Gubernatorial candidate Ameya Pawar discusses income tax, criminal justice reform at local event


Colin Boyle/Daily Senior Staffer

Ald. Ameya Pawar of Chicago (47th) speaks at Lane Tech College Prep in 2015. On Saturday, Pawar addressed more than 50 people at an event organized by the Evanston chapter of Action for a Better Tomorrow.

Edmund Bannister, Reporter

Ald. Ameya Pawar of Chicago (47th), a Democratic candidate for governor, said only a progressive leader could fix the state’s budget issues and restore dynamism to Illinois during a Saturday event in Evanston.

Pawar, who announced his gubernatorial bid in January, laid out his plan for Illinois at the Hip Circle Studio, 709 Washington St. The event was organized by the Evanston chapter of Action for a Better Tomorrow, an Illinois-based progressive advocacy group with chapters across the state. Alisa Kaplan, founder of Evanston’s ABT chapter, said more than 50 people attended the event.

During his speech, Pawar said the only way to resolve Illinois’ severe budget crisis without cutting essential social services is to institute a graduated income tax — a tax that varies based on income. Currently, Illinois has a constitutionally mandated flat tax, which charges high- and low-income citizens the same percentage.

“The flat income tax is the reason we can’t pay our bills,” Pawar said.

The candidate also criticized the state’s criminal justice system. He said Illinois puts too many low-level drug offenders in prison and then bars their reentry to society by disqualifying them from college scholarships and state financial aid.

After his speech, Pawar fielded questions from the audience and addressed other issues like environmental policy and public education.

Since Pawar launched his gubernatorial bid, he has been joined in the race by State Sen. Daniel Biss (D-Evanston), Chris Kennedy — son of the late Sen. Robert F. Kennedy — and most recently, businessman J.B. Pritzker. The Democratic nominee will likely face incumbent Gov. Bruce Rauner in the general election next year.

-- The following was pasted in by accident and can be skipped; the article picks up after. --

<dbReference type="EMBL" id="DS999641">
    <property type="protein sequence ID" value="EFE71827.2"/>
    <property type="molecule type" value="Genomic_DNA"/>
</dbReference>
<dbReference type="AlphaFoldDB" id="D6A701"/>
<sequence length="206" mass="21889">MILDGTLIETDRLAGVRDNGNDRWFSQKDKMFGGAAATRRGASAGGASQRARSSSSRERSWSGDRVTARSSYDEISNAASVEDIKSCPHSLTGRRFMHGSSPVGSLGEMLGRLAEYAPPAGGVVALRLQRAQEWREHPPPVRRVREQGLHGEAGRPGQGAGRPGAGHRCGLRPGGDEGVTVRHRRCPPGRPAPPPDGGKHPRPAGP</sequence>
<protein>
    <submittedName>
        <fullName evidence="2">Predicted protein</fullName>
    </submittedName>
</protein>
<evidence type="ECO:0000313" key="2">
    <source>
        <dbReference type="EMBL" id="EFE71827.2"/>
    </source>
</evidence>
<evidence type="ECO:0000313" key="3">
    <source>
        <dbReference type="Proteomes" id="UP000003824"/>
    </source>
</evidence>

At the event on Saturday, an audience member pointed out that both Pritzker and Rauner are billionaires with the means to self-finance their campaigns. When asked about his strategy to compete with these candidates, Pawar emphasized the importance of face-to-face conversations and bringing together Cook County with the rest of the state.

“We’re barnstorming our way around the state, having the same conversation,” Pawar said. “Our plan is to go to every county in the state and go talk to people on a very retail level.”

Pawar said Rauner is employing a “divide and rule” strategy to drive a wedge between Chicago and downstate counties, and pledged to represent all voters. He made an appeal to the audience to turn out to vote in local and state elections, and encouraged more women to run for political office.

Malik Turley, owner of Hip Circle Studio and an ABT member, told The Daily the group’s mission was to translate progressive enthusiasm into tangible political results.

“We’re really working on getting people engaged and participating in their government,” Turley said.

In the future, the group wants to host more forums for gubernatorial candidates to express their ideas, Kaplan told The Daily.

“I’m glad that there are several candidates for governor that are advancing unabashedly progressive visions for the state,” she said. “This is an alternative way to leverage the energy of the state and the energy of progressives that could actually lead to some real change.”

This article was updated with additional information from Alisa Kaplan.

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